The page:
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Economic Commentary: Apple $225+, Brokers Tumble, Auto Sales Look Tired

publication date: Oct 4, 2019
author/source: Valuentum Analysts

"Though all signs point to increased volatility, we maintain our view that we’re well-positioned in the newsletter portfolios, and the ideas highlighted in the Exclusive publication consider the backdrop economic conditions we closely monitor." -- Brian Nelson, CFA

There has been plenty of news in the markets this week, with the Dow Jones Industrial Average (DIA) experiencing significant declines only to bounce back a bit. From where we stand, the markets look vulnerable technically, but that doesn’t mean we’re looking to change anything in the newsletter portfolios. We have some dry powder in the form of a ~10% cash weighting in the Best Ideas Newsletter portfolio and Dividend Growth Newsletter portfolio.

The disappointing September ADP jobs report added to lower-than-expected ISM (Institute for Supply Management) manufacturing data, adding to recession fears and driving increased market volatility during the week ending October 4. Let’s talk to the Valuentum team about the latest economic developments, starting on a positive note. One of the highest-weighted ideas in both the Best Ideas Newsletter portfolio and Dividend Growth Newsletter portfolio, Apple (AAPL), surpassed $225 per share recently.

Image: We increased the weighting in Apple two times recently: 1) in both the Best Ideas Newsletter portfolio and Dividend Growth Newsletter portfolio December 2018 and 2) in the Best Ideas Newsletter again in April 2019. Our fair value estimate for Apple stands north of $220.

Brian Nelson: Apple is one of the highest-weighted ideas in both newsletter portfolios, and we continue to like shares. The company is now trading roughly in-line with our fair value estimate, but we’re not making any changes to its weighting, as this fantastic idea continues to run higher. Consistent with the Valuentum methodology, we won’t truncate returns as shares approach intrinsic value, as some value strategies do. We let our winners run higher and try to capture the entire pricing cycle from undervalued and “going up” to overvalued and “going down.” Being patient remains a core part of the Valuentum process.

This week, building on to its flat $30 per-month fee for financial planning, Charles Schwab (SCHW) announced that it will cut online trading commissions to zero. We maintain our view that stock selection will continue to be the way advisors and planners will be paid to add the most value to clients in the future. This is an area we’re laser-focused on when it comes to serving individual investors and our advisor clients. We continue to travel around the country, explaining to individual investors the many changes that have been occurring in the financial industry. We’ll be in Los Angeles November 16.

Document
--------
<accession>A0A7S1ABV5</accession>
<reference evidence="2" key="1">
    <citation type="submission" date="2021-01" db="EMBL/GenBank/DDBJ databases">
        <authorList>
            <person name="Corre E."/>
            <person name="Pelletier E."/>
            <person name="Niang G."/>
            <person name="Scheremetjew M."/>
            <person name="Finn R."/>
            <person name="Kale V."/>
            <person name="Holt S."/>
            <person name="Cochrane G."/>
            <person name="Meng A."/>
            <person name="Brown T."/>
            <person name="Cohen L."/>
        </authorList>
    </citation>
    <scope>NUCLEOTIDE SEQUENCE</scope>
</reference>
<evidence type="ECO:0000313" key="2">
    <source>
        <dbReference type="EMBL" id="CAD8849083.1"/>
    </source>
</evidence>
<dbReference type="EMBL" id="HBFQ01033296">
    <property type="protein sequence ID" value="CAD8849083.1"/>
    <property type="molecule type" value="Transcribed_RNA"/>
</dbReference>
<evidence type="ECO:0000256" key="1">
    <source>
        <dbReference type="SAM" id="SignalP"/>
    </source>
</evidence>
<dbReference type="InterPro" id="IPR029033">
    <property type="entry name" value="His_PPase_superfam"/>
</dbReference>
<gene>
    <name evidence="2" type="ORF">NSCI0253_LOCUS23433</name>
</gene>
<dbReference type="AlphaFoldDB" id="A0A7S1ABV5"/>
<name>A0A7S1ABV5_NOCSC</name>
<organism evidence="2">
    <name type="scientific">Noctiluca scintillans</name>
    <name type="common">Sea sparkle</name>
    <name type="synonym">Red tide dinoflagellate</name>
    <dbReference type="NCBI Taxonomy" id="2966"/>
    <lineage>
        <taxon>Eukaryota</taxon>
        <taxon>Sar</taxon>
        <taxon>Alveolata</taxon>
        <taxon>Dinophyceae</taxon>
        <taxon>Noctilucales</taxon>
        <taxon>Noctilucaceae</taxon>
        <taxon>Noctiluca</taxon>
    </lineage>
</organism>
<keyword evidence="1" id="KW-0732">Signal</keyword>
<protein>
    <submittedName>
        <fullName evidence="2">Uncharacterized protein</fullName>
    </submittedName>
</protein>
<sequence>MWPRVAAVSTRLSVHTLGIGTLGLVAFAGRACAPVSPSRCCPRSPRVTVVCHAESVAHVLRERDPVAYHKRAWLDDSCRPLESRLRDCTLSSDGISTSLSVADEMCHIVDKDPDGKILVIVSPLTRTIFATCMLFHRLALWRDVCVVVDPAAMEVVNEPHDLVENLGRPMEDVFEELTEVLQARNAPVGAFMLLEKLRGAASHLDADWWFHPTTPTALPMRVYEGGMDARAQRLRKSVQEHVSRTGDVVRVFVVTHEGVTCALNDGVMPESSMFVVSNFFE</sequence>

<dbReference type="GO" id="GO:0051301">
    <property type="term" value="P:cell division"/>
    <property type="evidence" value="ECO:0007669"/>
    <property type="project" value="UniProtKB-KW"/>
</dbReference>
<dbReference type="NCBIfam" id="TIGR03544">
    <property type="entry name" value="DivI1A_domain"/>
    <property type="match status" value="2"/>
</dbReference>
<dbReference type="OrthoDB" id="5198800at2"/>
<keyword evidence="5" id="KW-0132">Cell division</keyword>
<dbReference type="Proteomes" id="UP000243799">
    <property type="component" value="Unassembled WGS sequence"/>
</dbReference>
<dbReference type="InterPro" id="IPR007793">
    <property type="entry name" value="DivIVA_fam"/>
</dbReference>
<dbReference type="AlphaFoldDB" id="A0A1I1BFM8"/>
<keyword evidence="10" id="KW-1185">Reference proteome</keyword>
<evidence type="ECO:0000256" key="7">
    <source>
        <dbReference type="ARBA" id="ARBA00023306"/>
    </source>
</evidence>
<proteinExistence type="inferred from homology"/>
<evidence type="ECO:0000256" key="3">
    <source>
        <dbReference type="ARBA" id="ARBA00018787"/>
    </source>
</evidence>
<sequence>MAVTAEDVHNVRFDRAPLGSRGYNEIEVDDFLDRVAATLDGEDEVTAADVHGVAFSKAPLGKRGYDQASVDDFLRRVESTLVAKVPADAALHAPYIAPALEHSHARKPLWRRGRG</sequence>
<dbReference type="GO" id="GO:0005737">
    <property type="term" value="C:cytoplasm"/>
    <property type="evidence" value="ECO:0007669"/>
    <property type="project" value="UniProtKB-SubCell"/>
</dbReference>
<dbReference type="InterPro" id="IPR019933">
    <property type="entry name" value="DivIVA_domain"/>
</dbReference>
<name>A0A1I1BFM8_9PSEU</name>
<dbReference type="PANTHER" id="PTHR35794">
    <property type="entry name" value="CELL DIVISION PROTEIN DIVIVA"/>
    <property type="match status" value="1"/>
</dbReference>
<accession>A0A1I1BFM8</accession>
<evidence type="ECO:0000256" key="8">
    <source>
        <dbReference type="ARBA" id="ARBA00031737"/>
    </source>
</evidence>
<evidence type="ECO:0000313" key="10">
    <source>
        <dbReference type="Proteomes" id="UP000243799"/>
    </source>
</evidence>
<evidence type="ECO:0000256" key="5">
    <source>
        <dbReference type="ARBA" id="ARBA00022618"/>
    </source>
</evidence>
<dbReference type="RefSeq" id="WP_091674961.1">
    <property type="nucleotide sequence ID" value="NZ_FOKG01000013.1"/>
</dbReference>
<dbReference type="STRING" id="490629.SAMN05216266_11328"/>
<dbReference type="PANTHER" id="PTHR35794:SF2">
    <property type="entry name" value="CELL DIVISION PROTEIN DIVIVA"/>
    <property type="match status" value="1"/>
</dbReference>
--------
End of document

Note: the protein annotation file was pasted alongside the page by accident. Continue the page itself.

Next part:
Image: Valuentum’s presentation of its new book, Value Trap: Theory of Universal Valuation.

Callum Turcan: I suspect all brokers will be forced to do this at some point. Robinhood (funded by sweep accounts and its "Gold" offering) fundamentally shattered the industry's old business model.

Matthew Warren: Have they hit the zero-bound, or do they start offering rebates like the banks do to open an account? Yikes those stocks had big downdrafts on the news!

Image: Shares of TD Ameritrade Holdings have been punished as online trading commissions go to zero.

Brian: Interactive Brokers (IBKR) may have been the one to have started this latest commission war announcing late last month, IBKR Lite, “a new offering that will provide commission-free, unlimited trades on US exchange-listed stocks and exchange traded funds.” TD Ameritrade (AMTD) followed Charles Schwab’s lead, cutting commissions to zero. E*Trade (ETFC), Ally Financial (ALLY), and TradeStation have now eliminated commissions, too. LPL Financial (LPL) might start to feel the pinch, but one beneficiary could be Virtu Financial (VIRT) as it may benefit from higher trading volumes. Callum, what do you think about some of the key economic data this week? 

Callum: I suspect this week’s big market moves are largely due to expectations the US will slap the EU with tariffs very soon and thus create another hot trade war, ostensibly over the Airbus (EADSY)-WTO ruling but in reality the Trump Administration has been gearing up for a trade war with Europe for some time now. The weaker-than-expected ADP payroll report is troublesome given the weakening macroeconomic outlook, and the lackluster industrial readings across the developed world earlier this week. Furthermore, additional US tariffs on China (FXI, MCHI, KWEB) are set to come into effect in the middle of October. Market participants are waking up and realizing that favorably monetary policy movements are a direct result of negative trade war headlines.